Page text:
While that arbitration was pending decision, the CBA expired. However, the CBA provided that its terms would remain in effect during the negotiation of a successor CBA. At the outset of the negotiation, the negotiators for both parties established ground rules that provided that once a contract provision had been agreed to tentatively, it could not be reopened for negotiation without mutual consent of the Chief Negotiators. Def. Summ. J. Mem. Ex. 2 ("CO Ex. 2"). Somewhat oddly, while both parties remained at risk of receiving an adverse interpretation of Article X from Johnson, the negotiators tentatively agreed on January 21, 1992 to carry over the language of Article X, § 3 into the successor CBA. See Def. Summ. J. Mem. Ex. 1 at 5 (hereafter "Bloch Op.") & Ex. 2 ("U # 3").
On May 12, 1992, Johnson issued his award in favor of the employee, holding that Article X, § 3 required the Hospital to lay off employees by seniority within each department rather than by seniority within job classification. Bloch Op. at 5. Hospital officials responded by drafting a Memorandum of Understanding ("MOU") that, in part, would avoid "what they considered a disastrous interpretation of the labor agreement." Id. They proposed that the parties enter into a side agreement to avoid reopening Article X for negotiation. Id. at 13.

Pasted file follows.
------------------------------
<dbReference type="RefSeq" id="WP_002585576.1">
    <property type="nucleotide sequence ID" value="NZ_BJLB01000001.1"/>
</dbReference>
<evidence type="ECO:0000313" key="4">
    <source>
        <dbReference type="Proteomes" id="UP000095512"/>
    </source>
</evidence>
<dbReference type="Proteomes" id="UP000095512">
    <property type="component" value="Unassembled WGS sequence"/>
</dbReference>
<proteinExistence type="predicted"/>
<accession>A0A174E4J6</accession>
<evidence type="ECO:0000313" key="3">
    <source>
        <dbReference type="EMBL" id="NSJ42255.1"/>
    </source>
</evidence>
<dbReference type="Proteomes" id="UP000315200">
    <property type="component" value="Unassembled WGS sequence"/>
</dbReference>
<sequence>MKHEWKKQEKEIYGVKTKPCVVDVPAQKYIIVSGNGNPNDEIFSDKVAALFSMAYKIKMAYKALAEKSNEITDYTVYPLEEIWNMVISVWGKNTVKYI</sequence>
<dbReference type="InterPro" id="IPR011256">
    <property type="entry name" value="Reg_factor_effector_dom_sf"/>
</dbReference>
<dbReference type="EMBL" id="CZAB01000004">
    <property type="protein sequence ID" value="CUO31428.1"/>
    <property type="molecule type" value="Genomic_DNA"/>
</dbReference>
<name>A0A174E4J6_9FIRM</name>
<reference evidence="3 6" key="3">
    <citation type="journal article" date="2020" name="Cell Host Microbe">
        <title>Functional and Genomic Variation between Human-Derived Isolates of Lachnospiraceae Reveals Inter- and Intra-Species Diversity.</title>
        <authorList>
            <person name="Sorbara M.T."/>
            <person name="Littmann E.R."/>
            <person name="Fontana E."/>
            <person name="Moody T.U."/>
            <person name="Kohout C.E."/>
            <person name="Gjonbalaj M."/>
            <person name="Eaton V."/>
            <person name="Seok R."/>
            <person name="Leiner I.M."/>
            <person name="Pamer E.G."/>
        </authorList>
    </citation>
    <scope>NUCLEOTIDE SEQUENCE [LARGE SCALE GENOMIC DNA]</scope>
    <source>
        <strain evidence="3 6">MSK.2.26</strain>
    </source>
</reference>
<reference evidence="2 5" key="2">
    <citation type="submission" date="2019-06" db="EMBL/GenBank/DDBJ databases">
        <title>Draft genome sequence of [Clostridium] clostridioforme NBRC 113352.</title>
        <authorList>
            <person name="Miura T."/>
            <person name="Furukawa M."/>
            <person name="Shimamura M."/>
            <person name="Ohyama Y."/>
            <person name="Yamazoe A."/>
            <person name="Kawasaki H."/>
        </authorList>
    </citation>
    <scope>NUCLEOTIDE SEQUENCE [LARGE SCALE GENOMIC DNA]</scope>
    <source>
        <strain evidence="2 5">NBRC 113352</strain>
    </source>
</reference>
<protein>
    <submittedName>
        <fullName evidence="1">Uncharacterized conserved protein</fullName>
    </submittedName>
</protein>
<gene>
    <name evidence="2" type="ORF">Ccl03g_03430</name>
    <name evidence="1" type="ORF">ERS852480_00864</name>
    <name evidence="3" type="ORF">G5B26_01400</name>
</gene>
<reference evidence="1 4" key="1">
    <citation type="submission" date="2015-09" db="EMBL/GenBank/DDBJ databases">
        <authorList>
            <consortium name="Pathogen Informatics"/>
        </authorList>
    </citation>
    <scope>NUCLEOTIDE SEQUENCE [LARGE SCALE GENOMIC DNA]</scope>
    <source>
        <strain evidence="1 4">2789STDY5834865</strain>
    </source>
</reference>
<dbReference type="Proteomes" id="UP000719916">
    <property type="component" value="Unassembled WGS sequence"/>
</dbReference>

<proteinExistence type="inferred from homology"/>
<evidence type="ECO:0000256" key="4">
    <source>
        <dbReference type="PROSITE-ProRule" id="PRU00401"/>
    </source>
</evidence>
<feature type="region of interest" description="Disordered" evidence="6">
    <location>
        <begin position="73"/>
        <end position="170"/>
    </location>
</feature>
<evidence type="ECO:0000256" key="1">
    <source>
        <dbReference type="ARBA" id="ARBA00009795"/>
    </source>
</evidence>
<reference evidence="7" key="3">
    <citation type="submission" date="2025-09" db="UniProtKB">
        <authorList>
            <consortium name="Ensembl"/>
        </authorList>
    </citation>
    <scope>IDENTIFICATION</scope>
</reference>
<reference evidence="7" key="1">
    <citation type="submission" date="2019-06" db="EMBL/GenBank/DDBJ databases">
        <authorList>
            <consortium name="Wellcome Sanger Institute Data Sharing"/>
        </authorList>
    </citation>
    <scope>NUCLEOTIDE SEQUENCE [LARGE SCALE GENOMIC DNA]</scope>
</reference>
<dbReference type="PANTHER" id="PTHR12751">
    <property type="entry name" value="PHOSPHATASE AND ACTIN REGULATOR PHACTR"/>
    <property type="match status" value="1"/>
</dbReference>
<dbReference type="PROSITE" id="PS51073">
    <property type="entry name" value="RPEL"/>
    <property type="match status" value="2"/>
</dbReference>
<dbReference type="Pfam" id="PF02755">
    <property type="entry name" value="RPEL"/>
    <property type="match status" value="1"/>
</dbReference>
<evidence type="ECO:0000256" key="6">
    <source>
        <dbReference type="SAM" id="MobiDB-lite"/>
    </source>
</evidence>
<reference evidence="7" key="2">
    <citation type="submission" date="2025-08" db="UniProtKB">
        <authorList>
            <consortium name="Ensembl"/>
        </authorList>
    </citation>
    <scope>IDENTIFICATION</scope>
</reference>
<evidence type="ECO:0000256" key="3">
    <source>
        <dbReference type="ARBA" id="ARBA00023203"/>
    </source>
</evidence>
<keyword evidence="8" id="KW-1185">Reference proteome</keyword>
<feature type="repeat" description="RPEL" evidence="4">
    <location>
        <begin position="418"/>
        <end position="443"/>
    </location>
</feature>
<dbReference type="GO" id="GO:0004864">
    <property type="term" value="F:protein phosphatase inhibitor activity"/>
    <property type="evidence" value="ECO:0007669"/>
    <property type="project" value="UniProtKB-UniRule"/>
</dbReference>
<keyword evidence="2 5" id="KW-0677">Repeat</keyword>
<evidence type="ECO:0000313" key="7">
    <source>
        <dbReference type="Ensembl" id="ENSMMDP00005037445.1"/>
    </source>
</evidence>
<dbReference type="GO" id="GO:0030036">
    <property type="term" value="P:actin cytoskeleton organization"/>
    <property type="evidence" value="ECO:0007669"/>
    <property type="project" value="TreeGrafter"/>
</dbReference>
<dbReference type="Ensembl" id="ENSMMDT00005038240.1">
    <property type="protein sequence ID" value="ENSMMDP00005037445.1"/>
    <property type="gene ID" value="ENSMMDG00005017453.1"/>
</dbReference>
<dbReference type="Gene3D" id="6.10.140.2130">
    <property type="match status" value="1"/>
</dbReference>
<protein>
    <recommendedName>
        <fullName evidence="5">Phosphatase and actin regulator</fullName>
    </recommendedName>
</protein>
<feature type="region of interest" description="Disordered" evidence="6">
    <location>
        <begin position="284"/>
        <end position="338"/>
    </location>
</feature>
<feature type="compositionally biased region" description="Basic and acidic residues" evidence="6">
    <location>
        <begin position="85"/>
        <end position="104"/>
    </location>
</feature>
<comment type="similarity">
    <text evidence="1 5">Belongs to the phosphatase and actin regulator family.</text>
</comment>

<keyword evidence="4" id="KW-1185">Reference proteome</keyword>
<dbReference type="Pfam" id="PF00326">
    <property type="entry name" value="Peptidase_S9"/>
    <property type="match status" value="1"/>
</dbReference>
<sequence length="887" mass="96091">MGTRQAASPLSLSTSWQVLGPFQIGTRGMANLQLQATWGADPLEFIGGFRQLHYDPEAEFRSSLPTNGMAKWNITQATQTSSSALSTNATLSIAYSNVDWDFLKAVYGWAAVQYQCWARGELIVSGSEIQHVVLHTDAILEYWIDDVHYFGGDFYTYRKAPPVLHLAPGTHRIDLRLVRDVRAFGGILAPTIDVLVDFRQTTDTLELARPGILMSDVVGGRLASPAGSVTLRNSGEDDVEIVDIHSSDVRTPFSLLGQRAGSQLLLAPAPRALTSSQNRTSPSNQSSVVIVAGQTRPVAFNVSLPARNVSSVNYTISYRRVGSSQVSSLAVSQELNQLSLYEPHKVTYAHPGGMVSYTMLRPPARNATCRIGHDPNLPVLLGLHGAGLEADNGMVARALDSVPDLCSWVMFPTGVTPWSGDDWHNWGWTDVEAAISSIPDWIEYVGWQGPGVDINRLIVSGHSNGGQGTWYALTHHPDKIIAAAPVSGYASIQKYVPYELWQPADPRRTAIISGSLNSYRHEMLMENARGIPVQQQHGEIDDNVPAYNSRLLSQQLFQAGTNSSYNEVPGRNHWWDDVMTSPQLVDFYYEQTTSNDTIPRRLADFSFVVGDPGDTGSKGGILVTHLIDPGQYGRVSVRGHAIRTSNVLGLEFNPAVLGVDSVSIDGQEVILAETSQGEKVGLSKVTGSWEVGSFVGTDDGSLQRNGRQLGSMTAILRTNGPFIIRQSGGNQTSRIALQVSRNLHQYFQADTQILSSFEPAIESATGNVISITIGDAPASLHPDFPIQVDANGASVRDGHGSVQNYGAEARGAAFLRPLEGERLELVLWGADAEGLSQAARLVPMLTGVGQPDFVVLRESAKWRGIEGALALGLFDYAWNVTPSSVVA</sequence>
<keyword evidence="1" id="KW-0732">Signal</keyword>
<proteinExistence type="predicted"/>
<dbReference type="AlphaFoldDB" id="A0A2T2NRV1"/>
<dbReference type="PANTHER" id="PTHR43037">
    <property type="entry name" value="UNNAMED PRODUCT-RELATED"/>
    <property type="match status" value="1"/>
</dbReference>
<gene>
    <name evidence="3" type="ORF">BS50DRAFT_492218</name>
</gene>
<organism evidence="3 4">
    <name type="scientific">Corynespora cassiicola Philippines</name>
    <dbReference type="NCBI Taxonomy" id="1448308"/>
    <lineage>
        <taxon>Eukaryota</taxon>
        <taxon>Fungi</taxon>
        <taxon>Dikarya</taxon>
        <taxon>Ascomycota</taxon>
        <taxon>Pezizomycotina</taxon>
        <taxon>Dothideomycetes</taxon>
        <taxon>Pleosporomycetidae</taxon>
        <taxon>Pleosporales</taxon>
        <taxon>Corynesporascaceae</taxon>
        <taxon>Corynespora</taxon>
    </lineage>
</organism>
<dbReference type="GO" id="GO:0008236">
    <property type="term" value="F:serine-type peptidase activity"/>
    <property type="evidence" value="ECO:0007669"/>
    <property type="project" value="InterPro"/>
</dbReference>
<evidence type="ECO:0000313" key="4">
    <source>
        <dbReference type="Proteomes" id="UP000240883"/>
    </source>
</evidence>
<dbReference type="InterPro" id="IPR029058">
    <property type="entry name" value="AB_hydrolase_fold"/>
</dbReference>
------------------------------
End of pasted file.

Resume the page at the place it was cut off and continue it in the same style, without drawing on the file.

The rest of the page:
Bloch found that there were, in fact, multiple versions of the MOU that were signed by various negotiators for both sides,
but the upshot was its provision that:
Bloch Op. at 6 (emphasis added); see also id. at 12.